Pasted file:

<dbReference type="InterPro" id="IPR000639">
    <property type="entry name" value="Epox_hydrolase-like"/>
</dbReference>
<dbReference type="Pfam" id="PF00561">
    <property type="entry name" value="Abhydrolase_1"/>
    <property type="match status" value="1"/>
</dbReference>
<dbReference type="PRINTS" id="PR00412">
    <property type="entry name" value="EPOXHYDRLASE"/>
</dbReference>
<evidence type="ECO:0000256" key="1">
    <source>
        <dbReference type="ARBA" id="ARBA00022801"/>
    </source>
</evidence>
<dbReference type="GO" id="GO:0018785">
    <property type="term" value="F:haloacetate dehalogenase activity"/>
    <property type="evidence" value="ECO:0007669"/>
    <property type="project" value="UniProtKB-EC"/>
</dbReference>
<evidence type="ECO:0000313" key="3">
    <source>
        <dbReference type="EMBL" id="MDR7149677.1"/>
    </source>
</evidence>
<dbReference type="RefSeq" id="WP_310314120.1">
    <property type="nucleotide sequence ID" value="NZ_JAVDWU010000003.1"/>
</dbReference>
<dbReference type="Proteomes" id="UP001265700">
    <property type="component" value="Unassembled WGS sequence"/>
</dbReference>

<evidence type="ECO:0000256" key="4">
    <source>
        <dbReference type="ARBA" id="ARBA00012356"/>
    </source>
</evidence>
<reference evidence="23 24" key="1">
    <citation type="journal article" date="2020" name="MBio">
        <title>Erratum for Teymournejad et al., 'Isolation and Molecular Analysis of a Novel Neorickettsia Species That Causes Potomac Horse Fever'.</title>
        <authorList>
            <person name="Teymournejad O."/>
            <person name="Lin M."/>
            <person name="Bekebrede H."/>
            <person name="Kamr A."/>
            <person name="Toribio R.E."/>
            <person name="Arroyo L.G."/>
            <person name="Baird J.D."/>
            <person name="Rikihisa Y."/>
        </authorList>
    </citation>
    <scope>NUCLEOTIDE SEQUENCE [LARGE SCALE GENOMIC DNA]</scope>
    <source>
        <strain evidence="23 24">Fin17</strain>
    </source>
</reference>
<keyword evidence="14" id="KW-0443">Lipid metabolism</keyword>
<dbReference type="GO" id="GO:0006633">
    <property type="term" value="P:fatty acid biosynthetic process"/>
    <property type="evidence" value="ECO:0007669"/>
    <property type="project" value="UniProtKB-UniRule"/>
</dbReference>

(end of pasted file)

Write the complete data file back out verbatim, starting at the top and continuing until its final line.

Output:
<dbReference type="InterPro" id="IPR000639">
    <property type="entry name" value="Epox_hydrolase-like"/>
</dbReference>
<dbReference type="Pfam" id="PF00561">
    <property type="entry name" value="Abhydrolase_1"/>
    <property type="match status" value="1"/>
</dbReference>
<dbReference type="PRINTS" id="PR00412">
    <property type="entry name" value="EPOXHYDRLASE"/>
</dbReference>
<evidence type="ECO:0000256" key="1">
    <source>
        <dbReference type="ARBA" id="ARBA00022801"/>
    </source>
</evidence>
<dbReference type="GO" id="GO:0018785">
    <property type="term" value="F:haloacetate dehalogenase activity"/>
    <property type="evidence" value="ECO:0007669"/>
    <property type="project" value="UniProtKB-EC"/>
</dbReference>
<evidence type="ECO:0000313" key="3">
    <source>
        <dbReference type="EMBL" id="MDR7149677.1"/>
    </source>
</evidence>
<dbReference type="RefSeq" id="WP_310314120.1">
    <property type="nucleotide sequence ID" value="NZ_JAVDWU010000003.1"/>
</dbReference>
<dbReference type="Proteomes" id="UP001265700">
    <property type="component" value="Unassembled WGS sequence"/>
</dbReference>

<evidence type="ECO:0000256" key="4">
    <source>
        <dbReference type="ARBA" id="ARBA00012356"/>
    </source>
</evidence>
<reference evidence="23 24" key="1">
    <citation type="journal article" date="2020" name="MBio">
        <title>Erratum for Teymournejad et al., 'Isolation and Molecular Analysis of a Novel Neorickettsia Species That Causes Potomac Horse Fever'.</title>
        <authorList>
            <person name="Teymournejad O."/>
            <person name="Lin M."/>
            <person name="Bekebrede H."/>
            <person name="Kamr A."/>
            <person name="Toribio R.E."/>
            <person name="Arroyo L.G."/>
            <person name="Baird J.D."/>
            <person name="Rikihisa Y."/>
        </authorList>
    </citation>
    <scope>NUCLEOTIDE SEQUENCE [LARGE SCALE GENOMIC DNA]</scope>
    <source>
        <strain evidence="23 24">Fin17</strain>
    </source>
</reference>
<keyword evidence="14" id="KW-0443">Lipid metabolism</keyword>
<dbReference type="GO" id="GO:0006633">
    <property type="term" value="P:fatty acid biosynthetic process"/>
    <property type="evidence" value="ECO:0007669"/>
    <property type="project" value="UniProtKB-UniRule"/>
</dbReference>